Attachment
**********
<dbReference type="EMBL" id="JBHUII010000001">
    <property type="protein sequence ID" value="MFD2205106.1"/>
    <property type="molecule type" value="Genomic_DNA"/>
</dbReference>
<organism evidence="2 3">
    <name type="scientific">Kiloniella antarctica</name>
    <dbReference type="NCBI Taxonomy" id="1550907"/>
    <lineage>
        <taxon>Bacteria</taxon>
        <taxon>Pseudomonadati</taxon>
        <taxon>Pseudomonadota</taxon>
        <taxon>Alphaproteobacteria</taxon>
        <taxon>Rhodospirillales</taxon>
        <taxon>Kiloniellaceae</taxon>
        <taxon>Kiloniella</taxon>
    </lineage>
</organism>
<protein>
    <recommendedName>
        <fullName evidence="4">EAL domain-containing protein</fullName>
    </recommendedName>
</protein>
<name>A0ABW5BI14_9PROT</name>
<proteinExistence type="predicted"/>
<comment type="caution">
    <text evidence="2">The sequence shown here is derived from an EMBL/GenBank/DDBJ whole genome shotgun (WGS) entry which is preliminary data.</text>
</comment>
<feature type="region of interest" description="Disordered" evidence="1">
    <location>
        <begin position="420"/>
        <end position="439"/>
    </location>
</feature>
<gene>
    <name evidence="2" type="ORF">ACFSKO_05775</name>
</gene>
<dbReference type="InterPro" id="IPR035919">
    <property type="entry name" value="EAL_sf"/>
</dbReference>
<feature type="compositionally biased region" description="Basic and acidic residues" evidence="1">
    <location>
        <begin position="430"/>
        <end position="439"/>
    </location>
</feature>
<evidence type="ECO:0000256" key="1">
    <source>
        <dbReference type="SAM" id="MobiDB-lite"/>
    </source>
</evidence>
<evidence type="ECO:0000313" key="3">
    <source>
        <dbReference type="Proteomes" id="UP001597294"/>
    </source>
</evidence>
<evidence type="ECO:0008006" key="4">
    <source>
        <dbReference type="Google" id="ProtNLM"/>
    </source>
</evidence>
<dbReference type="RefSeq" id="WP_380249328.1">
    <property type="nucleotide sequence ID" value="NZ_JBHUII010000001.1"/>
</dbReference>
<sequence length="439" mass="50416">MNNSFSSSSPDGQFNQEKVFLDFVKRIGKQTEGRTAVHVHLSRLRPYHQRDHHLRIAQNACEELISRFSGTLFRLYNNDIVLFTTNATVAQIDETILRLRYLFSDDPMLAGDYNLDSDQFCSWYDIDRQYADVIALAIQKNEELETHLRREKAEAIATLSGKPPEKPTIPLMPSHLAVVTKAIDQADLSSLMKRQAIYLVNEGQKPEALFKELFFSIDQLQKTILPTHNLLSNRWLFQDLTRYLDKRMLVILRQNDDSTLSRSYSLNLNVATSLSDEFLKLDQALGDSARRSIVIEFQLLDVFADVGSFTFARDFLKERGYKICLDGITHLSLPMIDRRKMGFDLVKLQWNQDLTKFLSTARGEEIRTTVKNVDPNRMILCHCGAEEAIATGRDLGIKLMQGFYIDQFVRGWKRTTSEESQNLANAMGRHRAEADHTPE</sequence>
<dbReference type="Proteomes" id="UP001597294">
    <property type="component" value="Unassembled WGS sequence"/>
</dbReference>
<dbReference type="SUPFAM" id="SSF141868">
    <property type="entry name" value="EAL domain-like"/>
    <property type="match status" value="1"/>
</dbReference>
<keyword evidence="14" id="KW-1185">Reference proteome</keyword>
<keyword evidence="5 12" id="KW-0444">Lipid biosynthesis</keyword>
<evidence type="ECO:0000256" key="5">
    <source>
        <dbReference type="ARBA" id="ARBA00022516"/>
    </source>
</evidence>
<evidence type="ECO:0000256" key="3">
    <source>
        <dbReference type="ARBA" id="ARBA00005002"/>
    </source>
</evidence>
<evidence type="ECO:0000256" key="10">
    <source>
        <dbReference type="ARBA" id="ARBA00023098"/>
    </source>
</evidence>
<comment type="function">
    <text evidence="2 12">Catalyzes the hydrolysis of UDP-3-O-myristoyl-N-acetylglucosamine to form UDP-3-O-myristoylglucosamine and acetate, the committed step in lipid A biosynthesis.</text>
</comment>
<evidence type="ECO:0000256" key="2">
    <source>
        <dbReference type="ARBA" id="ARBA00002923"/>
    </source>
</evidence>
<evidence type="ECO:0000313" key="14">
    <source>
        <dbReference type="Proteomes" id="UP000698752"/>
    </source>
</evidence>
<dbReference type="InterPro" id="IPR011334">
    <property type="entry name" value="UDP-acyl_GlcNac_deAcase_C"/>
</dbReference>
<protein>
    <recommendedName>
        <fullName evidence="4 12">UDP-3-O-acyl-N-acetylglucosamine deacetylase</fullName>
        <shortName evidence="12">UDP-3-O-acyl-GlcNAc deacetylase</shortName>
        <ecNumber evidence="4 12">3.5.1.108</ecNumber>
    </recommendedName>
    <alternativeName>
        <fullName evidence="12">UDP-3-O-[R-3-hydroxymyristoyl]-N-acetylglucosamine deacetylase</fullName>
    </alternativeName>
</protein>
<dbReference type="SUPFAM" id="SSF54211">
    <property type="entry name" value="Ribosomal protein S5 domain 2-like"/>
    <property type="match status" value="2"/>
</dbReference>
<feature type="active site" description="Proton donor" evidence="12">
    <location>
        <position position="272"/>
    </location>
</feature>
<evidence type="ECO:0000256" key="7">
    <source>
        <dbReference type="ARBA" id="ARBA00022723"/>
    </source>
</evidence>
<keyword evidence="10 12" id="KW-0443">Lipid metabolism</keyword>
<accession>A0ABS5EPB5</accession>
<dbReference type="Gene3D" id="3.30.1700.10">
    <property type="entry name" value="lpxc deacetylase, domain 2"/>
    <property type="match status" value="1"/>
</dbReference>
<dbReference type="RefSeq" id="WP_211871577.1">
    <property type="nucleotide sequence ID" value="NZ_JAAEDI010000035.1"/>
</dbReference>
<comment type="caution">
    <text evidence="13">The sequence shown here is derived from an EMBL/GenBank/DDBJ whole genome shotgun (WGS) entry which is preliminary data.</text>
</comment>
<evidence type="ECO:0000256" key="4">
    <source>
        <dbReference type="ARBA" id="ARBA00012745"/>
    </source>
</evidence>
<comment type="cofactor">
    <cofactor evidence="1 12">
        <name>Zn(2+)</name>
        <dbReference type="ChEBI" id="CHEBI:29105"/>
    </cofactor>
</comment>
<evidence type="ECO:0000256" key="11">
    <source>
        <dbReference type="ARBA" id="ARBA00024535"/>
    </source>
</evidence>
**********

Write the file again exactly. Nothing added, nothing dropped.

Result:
<dbReference type="EMBL" id="JBHUII010000001">
    <property type="protein sequence ID" value="MFD2205106.1"/>
    <property type="molecule type" value="Genomic_DNA"/>
</dbReference>
<organism evidence="2 3">
    <name type="scientific">Kiloniella antarctica</name>
    <dbReference type="NCBI Taxonomy" id="1550907"/>
    <lineage>
        <taxon>Bacteria</taxon>
        <taxon>Pseudomonadati</taxon>
        <taxon>Pseudomonadota</taxon>
        <taxon>Alphaproteobacteria</taxon>
        <taxon>Rhodospirillales</taxon>
        <taxon>Kiloniellaceae</taxon>
        <taxon>Kiloniella</taxon>
    </lineage>
</organism>
<protein>
    <recommendedName>
        <fullName evidence="4">EAL domain-containing protein</fullName>
    </recommendedName>
</protein>
<name>A0ABW5BI14_9PROT</name>
<proteinExistence type="predicted"/>
<comment type="caution">
    <text evidence="2">The sequence shown here is derived from an EMBL/GenBank/DDBJ whole genome shotgun (WGS) entry which is preliminary data.</text>
</comment>
<feature type="region of interest" description="Disordered" evidence="1">
    <location>
        <begin position="420"/>
        <end position="439"/>
    </location>
</feature>
<gene>
    <name evidence="2" type="ORF">ACFSKO_05775</name>
</gene>
<dbReference type="InterPro" id="IPR035919">
    <property type="entry name" value="EAL_sf"/>
</dbReference>
<feature type="compositionally biased region" description="Basic and acidic residues" evidence="1">
    <location>
        <begin position="430"/>
        <end position="439"/>
    </location>
</feature>
<evidence type="ECO:0000256" key="1">
    <source>
        <dbReference type="SAM" id="MobiDB-lite"/>
    </source>
</evidence>
<evidence type="ECO:0000313" key="3">
    <source>
        <dbReference type="Proteomes" id="UP001597294"/>
    </source>
</evidence>
<evidence type="ECO:0008006" key="4">
    <source>
        <dbReference type="Google" id="ProtNLM"/>
    </source>
</evidence>
<dbReference type="RefSeq" id="WP_380249328.1">
    <property type="nucleotide sequence ID" value="NZ_JBHUII010000001.1"/>
</dbReference>
<sequence length="439" mass="50416">MNNSFSSSSPDGQFNQEKVFLDFVKRIGKQTEGRTAVHVHLSRLRPYHQRDHHLRIAQNACEELISRFSGTLFRLYNNDIVLFTTNATVAQIDETILRLRYLFSDDPMLAGDYNLDSDQFCSWYDIDRQYADVIALAIQKNEELETHLRREKAEAIATLSGKPPEKPTIPLMPSHLAVVTKAIDQADLSSLMKRQAIYLVNEGQKPEALFKELFFSIDQLQKTILPTHNLLSNRWLFQDLTRYLDKRMLVILRQNDDSTLSRSYSLNLNVATSLSDEFLKLDQALGDSARRSIVIEFQLLDVFADVGSFTFARDFLKERGYKICLDGITHLSLPMIDRRKMGFDLVKLQWNQDLTKFLSTARGEEIRTTVKNVDPNRMILCHCGAEEAIATGRDLGIKLMQGFYIDQFVRGWKRTTSEESQNLANAMGRHRAEADHTPE</sequence>
<dbReference type="Proteomes" id="UP001597294">
    <property type="component" value="Unassembled WGS sequence"/>
</dbReference>
<dbReference type="SUPFAM" id="SSF141868">
    <property type="entry name" value="EAL domain-like"/>
    <property type="match status" value="1"/>
</dbReference>
<keyword evidence="14" id="KW-1185">Reference proteome</keyword>
<keyword evidence="5 12" id="KW-0444">Lipid biosynthesis</keyword>
<evidence type="ECO:0000256" key="5">
    <source>
        <dbReference type="ARBA" id="ARBA00022516"/>
    </source>
</evidence>
<evidence type="ECO:0000256" key="3">
    <source>
        <dbReference type="ARBA" id="ARBA00005002"/>
    </source>
</evidence>
<evidence type="ECO:0000256" key="10">
    <source>
        <dbReference type="ARBA" id="ARBA00023098"/>
    </source>
</evidence>
<comment type="function">
    <text evidence="2 12">Catalyzes the hydrolysis of UDP-3-O-myristoyl-N-acetylglucosamine to form UDP-3-O-myristoylglucosamine and acetate, the committed step in lipid A biosynthesis.</text>
</comment>
<evidence type="ECO:0000256" key="2">
    <source>
        <dbReference type="ARBA" id="ARBA00002923"/>
    </source>
</evidence>
<evidence type="ECO:0000313" key="14">
    <source>
        <dbReference type="Proteomes" id="UP000698752"/>
    </source>
</evidence>
<dbReference type="InterPro" id="IPR011334">
    <property type="entry name" value="UDP-acyl_GlcNac_deAcase_C"/>
</dbReference>
<protein>
    <recommendedName>
        <fullName evidence="4 12">UDP-3-O-acyl-N-acetylglucosamine deacetylase</fullName>
        <shortName evidence="12">UDP-3-O-acyl-GlcNAc deacetylase</shortName>
        <ecNumber evidence="4 12">3.5.1.108</ecNumber>
    </recommendedName>
    <alternativeName>
        <fullName evidence="12">UDP-3-O-[R-3-hydroxymyristoyl]-N-acetylglucosamine deacetylase</fullName>
    </alternativeName>
</protein>
<dbReference type="SUPFAM" id="SSF54211">
    <property type="entry name" value="Ribosomal protein S5 domain 2-like"/>
    <property type="match status" value="2"/>
</dbReference>
<feature type="active site" description="Proton donor" evidence="12">
    <location>
        <position position="272"/>
    </location>
</feature>
<evidence type="ECO:0000256" key="7">
    <source>
        <dbReference type="ARBA" id="ARBA00022723"/>
    </source>
</evidence>
<keyword evidence="10 12" id="KW-0443">Lipid metabolism</keyword>
<accession>A0ABS5EPB5</accession>
<dbReference type="Gene3D" id="3.30.1700.10">
    <property type="entry name" value="lpxc deacetylase, domain 2"/>
    <property type="match status" value="1"/>
</dbReference>
<dbReference type="RefSeq" id="WP_211871577.1">
    <property type="nucleotide sequence ID" value="NZ_JAAEDI010000035.1"/>
</dbReference>
<comment type="caution">
    <text evidence="13">The sequence shown here is derived from an EMBL/GenBank/DDBJ whole genome shotgun (WGS) entry which is preliminary data.</text>
</comment>
<evidence type="ECO:0000256" key="4">
    <source>
        <dbReference type="ARBA" id="ARBA00012745"/>
    </source>
</evidence>
<comment type="cofactor">
    <cofactor evidence="1 12">
        <name>Zn(2+)</name>
        <dbReference type="ChEBI" id="CHEBI:29105"/>
    </cofactor>
</comment>
<evidence type="ECO:0000256" key="11">
    <source>
        <dbReference type="ARBA" id="ARBA00024535"/>
    </source>
</evidence>